CLASSIC MOTOCROSS IRON: 1965 RICKMAN BULTACO 250 PETITE METISSE
British brothers Don and Derek Rickman, as both Bultaco importers and top Grand Prix riders, helped forge the Spanish company’s growth in the early ’60s. In early 1963, Don Rickman became the only British finisher at the British 250 Grand Prix (he was third). Don’s triumph was achieved with a 196cc Bultaco engine tucked into a Rickman frame.
Don’s 1963 GP bike would evolve into the 1965 250cc Petite Metisse. Unlike their popular frame kits for Triumph and BSA engines, the Petite Metisses were complete bikes.
In order to get Bultaco to supply engines, the brothers had to agree to allow Bultaco to copy their frame design for production in 1966. That machine was called the Bultaco Pursang Metisse Mk1, a crude copy of the Rickman’s beautiful Petite Metisse.
Demand was strong for the Rickmans’ new Bultaco-powered motorcycle. Though the Rickmans had promised Bultaco not to export the machine outside of England, a “black market” quickly developed for this machine. American champion Bud Ekins and motorcycle dealer Charlie Hockie imported 24 Petite Metisses (by having the bikes shipped to the USA unassembled). The America-bound Petite Metisses, which translates from French as Small Mongrels, were unique in that they were painted British racing green instead of the Petite Metisses’ OEM yellow.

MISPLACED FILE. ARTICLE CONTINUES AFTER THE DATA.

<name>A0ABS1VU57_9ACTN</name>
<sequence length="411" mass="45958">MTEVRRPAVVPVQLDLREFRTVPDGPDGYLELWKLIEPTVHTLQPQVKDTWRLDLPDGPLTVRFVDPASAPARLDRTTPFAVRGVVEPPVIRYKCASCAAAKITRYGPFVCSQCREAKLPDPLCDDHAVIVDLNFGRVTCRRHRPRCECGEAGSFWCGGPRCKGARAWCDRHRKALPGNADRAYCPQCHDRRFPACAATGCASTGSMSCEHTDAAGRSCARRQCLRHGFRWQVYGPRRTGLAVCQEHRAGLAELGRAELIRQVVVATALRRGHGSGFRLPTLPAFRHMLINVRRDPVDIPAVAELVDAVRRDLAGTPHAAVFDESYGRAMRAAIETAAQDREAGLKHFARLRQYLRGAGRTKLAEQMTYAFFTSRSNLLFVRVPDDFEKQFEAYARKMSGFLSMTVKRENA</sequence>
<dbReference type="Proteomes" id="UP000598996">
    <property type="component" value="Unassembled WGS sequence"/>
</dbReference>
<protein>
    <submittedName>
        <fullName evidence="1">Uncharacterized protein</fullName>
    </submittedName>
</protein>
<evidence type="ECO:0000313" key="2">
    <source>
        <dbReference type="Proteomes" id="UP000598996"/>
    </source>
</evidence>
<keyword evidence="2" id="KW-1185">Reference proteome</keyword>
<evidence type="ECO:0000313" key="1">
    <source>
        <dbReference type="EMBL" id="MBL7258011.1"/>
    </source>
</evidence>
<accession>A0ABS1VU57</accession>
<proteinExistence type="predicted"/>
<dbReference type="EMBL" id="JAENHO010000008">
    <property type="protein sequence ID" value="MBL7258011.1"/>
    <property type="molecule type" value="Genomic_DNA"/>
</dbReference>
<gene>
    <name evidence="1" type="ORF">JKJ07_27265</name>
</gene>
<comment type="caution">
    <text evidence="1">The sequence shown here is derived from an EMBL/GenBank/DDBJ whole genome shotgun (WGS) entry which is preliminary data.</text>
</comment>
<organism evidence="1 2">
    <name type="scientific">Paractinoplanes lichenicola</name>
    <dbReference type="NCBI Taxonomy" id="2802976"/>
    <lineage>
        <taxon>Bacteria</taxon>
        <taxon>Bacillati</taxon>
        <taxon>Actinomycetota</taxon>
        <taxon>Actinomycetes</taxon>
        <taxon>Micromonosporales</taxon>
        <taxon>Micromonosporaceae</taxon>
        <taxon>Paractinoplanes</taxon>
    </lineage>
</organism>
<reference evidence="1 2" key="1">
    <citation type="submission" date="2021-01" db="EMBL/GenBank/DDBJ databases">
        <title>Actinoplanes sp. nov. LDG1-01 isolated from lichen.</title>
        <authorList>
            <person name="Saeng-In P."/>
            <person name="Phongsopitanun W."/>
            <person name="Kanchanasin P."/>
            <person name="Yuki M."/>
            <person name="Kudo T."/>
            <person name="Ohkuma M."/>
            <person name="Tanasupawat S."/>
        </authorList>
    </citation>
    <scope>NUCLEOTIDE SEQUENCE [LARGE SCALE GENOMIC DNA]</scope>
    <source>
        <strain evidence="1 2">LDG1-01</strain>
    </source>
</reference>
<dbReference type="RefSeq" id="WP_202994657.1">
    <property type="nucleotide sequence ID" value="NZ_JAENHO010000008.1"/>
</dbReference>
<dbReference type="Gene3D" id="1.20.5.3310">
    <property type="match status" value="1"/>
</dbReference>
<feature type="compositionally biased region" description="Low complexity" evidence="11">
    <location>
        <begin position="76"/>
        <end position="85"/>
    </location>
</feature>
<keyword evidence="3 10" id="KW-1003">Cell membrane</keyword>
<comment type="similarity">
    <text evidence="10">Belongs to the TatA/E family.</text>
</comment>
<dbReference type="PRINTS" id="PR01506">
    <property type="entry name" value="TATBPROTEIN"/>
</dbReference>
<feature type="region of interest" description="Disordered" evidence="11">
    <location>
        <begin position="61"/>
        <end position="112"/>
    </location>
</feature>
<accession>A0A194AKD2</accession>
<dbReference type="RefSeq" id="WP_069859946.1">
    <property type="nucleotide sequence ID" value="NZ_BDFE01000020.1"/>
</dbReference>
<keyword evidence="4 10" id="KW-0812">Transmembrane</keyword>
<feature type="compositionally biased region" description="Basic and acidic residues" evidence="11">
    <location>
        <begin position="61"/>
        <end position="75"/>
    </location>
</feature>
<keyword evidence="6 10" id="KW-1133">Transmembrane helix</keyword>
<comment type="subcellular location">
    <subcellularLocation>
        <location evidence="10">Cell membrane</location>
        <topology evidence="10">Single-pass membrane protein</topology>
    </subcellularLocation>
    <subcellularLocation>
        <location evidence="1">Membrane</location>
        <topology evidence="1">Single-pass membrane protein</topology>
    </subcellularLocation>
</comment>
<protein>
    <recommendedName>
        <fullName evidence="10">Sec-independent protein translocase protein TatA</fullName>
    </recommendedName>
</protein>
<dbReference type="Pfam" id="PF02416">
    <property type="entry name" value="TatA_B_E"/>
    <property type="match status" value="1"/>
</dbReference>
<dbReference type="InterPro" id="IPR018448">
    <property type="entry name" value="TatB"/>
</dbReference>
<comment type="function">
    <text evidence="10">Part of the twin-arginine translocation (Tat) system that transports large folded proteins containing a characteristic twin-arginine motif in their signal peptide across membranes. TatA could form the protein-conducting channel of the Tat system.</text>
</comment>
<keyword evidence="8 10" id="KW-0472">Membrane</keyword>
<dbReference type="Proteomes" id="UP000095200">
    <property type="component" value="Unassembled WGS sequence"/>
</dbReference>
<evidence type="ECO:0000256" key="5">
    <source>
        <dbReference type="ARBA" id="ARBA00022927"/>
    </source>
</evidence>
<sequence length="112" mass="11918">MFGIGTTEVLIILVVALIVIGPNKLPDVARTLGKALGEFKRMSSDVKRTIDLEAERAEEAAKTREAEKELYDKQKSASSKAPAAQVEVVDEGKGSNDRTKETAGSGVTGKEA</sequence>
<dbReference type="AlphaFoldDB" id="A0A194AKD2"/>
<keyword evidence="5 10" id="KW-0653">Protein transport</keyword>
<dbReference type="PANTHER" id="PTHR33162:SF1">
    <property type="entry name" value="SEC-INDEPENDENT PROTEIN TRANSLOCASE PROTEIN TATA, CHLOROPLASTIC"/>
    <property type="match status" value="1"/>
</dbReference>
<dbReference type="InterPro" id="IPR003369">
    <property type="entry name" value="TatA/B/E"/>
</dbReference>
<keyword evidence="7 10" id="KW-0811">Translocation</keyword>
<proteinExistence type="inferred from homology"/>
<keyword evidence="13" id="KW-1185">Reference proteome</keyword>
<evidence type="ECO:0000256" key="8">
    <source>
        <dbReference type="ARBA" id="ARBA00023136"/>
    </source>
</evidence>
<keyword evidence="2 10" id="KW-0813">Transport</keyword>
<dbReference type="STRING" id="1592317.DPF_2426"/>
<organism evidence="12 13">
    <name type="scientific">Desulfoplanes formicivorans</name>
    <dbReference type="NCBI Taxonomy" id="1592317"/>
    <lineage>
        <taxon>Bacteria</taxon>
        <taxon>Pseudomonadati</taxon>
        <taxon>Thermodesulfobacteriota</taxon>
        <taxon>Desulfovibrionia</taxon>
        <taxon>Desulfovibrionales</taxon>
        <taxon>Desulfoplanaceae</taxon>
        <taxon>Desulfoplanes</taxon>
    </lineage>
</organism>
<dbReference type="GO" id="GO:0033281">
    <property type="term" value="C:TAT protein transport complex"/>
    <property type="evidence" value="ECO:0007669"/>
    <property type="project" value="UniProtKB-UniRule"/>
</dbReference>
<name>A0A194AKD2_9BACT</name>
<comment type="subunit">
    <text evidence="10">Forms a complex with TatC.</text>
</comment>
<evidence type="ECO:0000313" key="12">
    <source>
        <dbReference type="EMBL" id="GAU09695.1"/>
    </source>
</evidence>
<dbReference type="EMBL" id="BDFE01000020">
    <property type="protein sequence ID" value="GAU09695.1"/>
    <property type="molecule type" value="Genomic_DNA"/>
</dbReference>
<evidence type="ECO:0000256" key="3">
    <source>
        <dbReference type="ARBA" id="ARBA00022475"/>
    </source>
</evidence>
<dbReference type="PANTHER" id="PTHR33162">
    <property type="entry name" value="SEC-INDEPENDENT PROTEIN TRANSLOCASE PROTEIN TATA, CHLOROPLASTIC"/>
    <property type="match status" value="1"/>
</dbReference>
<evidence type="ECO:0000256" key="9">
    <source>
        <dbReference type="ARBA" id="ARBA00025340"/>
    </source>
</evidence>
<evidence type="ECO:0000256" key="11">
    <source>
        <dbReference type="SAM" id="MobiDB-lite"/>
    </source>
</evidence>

The Rickman brothers’ relationship with Bultaco came to an end soon after the Bultaco Pursang Metisse was introduced. To fill the engine void, the Rickmans forged new relationships with Zundapp and Montesa. Though there was no limit on how many Zundapp 125 and Montesa 250 bikes the companies could sell, the Japanese entry into the sport in the early ’70s limited the demand for the expensive Metisses.
1965 RICKMAN BULTACO PETITE METISSE 250 FACTS
WHAT THEY COST
Only five of the Petite Metisses that were imported into America are known to exist today. Expect to pay in excess of $20,000.
There were approximately 70 English examples in yellow, and the 24 United States examples in British racing green, all called Rickman Bultaco Petite Metisse.
WHAT TO LOOK FOR
Since it was possible to buy a Rickman frame kit and stick a Bultaco engine in it, there is a specific method to identify the 24 original American Petite Metisses. A real Petite Metisse has a “B” serial number stamped on the steering head, non-folding footpegs, Greeves rear hub, Spanish front hub and 22.5-inch Betor fork tubes with silver-painted sliders.
Replica Rickman frames are currently being made by two companies in England, and other components can be found by calling the many small U.S. vintage suppliers. Make your first call to Bultaco West at (760) 815-3970.
For more info on classic bikes go to www.earlyyearsofmx.com